In spite of this overwhelming hatred, I do sometimes participate in the resolutions. (Don’t read anything into it; I’ve been known to indulge in Lent, too.) Some of you will remember that I posted a list of goals for 2020. That’s similar to a list of resolutions, I suppose, except I’m going to go ahead and call them action points, because I don’t want New Year’s to get any funny ideas and think we’re becoming intimate. At any rate, one of those action points was to read 101 novels in the next ten years.
I picked that as an action point for a couple of reasons:
1. It was mentioned in a BBC adaptation of Emma. Emma set herself the goal because she was being petty and competitive. That seemed reasonable/noble at the time and I’m impressionable. (Sadly, this is the primary reason. Don’t judge me.)
2. Most civilians assume that anyone getting her Ph.D. in English has read ALL OF THE BOOKS. All of them. That’s a pretty tall order. I’m not a vampire, you guys, and therefore I don’t have that kind of time. Also I’m an early modernist. Professionally, I only care about Renaissance literature. Personally…I pretty much only care about Renaissance literature. (That’s not actually true, but just so we’re clear there is no possible world in which I am interested in the Lake Poets. It’s just not happening. I’m glad that other people are interested, though.)
3. Ironically, I spend most of my life feeling as though I’ve read approximately four books. Total.
So, 101 novels seemed like a nice workable goal. I mention my reasons for setting myself the challenge because it’s important to realise that there’s some sort of underlying desire to become a better person with all this reading. That leads me to the question of standards, because reading 101 gas station novels obviously isn’t going to do me any good.
Anyway, I’ve been keeping track (kind of, sort of, I think) of the books I’ve read since 2010, and in the grand tradition of English students in January I’ll offer said list up now (Bolded titles for the ones I particularly enjoyed/would recommend, but bear in mind only vaguely depressing books seem to fall into that category):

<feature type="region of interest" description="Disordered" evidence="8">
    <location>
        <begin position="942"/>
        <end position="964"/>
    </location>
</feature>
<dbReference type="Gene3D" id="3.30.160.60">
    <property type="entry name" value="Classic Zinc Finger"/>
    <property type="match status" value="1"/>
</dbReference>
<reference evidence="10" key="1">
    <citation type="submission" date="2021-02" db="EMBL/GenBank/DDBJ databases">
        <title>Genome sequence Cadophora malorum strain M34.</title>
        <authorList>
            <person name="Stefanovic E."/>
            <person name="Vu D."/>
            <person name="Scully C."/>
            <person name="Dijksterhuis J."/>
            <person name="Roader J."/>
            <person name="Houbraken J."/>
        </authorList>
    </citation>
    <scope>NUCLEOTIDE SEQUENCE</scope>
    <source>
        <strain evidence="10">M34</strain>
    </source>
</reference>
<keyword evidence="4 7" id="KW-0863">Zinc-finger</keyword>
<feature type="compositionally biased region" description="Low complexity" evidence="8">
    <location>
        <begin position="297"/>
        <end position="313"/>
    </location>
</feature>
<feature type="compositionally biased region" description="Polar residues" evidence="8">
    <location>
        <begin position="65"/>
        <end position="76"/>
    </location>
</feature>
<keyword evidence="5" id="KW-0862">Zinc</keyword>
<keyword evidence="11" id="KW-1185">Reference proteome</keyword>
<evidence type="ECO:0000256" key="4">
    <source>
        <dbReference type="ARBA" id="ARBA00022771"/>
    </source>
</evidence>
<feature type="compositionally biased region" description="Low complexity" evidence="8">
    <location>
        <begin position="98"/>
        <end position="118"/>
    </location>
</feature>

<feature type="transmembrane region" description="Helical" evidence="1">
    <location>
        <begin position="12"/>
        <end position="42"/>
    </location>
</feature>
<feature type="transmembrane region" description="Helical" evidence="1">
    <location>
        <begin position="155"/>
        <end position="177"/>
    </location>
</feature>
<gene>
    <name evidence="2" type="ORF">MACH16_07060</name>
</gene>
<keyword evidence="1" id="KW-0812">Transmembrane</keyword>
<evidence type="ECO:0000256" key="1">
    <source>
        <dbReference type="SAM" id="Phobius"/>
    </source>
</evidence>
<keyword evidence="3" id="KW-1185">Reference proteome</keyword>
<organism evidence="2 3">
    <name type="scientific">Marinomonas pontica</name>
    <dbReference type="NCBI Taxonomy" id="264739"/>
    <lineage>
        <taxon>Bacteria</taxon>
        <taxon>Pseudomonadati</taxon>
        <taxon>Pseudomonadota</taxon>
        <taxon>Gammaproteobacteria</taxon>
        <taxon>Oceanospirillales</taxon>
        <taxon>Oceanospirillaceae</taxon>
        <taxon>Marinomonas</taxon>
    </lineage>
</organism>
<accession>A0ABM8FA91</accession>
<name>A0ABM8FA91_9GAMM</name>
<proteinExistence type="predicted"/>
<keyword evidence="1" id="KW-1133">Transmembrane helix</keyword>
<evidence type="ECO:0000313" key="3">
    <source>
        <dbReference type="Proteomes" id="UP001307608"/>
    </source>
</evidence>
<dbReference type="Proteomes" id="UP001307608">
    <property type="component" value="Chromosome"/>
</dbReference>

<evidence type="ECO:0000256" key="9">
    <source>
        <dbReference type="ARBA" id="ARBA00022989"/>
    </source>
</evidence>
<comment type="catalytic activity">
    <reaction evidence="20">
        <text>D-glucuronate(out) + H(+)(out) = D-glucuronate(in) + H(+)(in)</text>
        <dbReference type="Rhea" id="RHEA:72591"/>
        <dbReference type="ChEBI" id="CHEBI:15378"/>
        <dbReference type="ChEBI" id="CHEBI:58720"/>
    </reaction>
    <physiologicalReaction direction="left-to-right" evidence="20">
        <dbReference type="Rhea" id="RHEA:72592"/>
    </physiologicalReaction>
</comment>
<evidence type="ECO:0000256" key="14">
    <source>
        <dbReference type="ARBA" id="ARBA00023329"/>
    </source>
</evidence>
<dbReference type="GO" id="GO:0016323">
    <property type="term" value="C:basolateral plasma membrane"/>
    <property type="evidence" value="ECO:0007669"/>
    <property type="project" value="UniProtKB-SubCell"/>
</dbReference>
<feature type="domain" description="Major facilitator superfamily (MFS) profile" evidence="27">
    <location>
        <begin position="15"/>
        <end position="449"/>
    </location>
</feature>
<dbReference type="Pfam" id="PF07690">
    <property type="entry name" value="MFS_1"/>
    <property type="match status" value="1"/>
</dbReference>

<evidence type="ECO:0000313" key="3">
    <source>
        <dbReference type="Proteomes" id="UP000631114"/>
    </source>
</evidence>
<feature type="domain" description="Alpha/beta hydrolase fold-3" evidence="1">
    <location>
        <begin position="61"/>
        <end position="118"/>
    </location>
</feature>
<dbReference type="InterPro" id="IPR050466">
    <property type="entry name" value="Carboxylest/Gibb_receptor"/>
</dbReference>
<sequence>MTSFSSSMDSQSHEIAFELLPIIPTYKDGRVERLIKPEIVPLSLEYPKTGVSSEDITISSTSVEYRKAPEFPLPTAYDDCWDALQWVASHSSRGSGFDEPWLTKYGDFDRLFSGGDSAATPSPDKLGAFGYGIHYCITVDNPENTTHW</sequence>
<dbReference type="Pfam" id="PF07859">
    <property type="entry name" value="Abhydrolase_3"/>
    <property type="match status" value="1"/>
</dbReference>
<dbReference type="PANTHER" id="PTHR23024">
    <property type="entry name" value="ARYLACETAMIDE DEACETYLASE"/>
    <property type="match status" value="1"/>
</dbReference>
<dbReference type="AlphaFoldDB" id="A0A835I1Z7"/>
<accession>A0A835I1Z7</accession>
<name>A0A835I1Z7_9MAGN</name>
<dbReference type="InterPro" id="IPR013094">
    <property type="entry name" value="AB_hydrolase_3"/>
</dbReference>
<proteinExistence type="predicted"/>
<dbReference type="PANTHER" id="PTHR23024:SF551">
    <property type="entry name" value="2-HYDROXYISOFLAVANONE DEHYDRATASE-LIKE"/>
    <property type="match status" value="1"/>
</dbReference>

The Sea – Banville. Amsterdam – McEwan. On Beauty – Zadie Smith. Lolita – Nabokov. Enduring Love – McEwan. The Blind Assassin – Atwood. The God of Small Things – Roy. Emma – Austen. Mr.Pip – Jones. Jeeves and the Feudal Spirit – Wodehouse. A Short History of Tractors in Ukranian – Lewycka. The Book Thief – Zusak.
So, 12 books that I feel fairly comfortable counting towards my 101. Although even some of these feel like cheating. I feel like I must have read more than these, but I can’t remember and the only other books I can recall are The Amber Spyglass (Pullman; children’s book) and The Tipping Point (Gladwell; not a novel) and I’m pretty confident that I shouldn’t count these.
1984 – Orwell. On Chesil Beach – McEwan. The English Patient – Ondaatje. Wolf Hall – Mantel. The Shipping News – Proulx. Never Let Me Go – Ishiguro. Middlesex – Eugenides. Oryx and Crake – Atwood. The Edible Woman – Atwood. The Year of the Flood – Atwood. The Clothes on Their Backs – Grant. The Penelopiad – Atwood. Dress Your Family in Corduroy and Denim – Sedaris. A Thousand Splendid Suns – Hosseini. The Secret History – Tartt. I Capture the Castle – Dodie Smith. The Comfort of Strangers – McEwan. Lucky Jim – Amis. That’s 18, before you count my questionables: One Day (Nicholls; is this just a trashy romance novel with a brain?); Blink (Gladwell; not a novel, also the type of book one buys in an airport); The Hunger Games (all three of them; Collins; strictly speaking a YA series but I LOVED the first one in particular); Good Omens (Pratchett and Gaiman); The Help (Stockett; enjoyed it, would especially recommend it to older female family members; not really sure why I feel like I can’t count it). All in all, 2011 was a far more successful year, in terms of reading. Well, presuming enjoying the books is a measure of success.
Here’s my issue. Why am I stressing so much about which books count? It’s not a question of enjoyment, because if that were the case then The Hunger Games would slide right in and I’d never admit to anyone that I’d ever picked up The Sea (not to be reductive or anything, but that book was stupid.) The ‘action point’ was 101 novels, and a friend and colleague of mine quite accurately pointed out recently that figuring out what ‘counts’ should be fairly simple. A novel is a novel is a novel (though I am certain that someone somewhere would happily start an argument with me on that point). I don’t have any problem admitting that I read books that are below my fighting weight (I’ve read all of the Twilight books, and when I was interrailing I read some of the trashiest trash anyone has ever encountered). So I’m not worrying about this because I’m trying to be a huge poseur. I think the concern is more that, having set myself the challenge, I don’t want to wimp out; I want to challenge myself. So team: any ideas for what ‘counts’? What should the criteria be?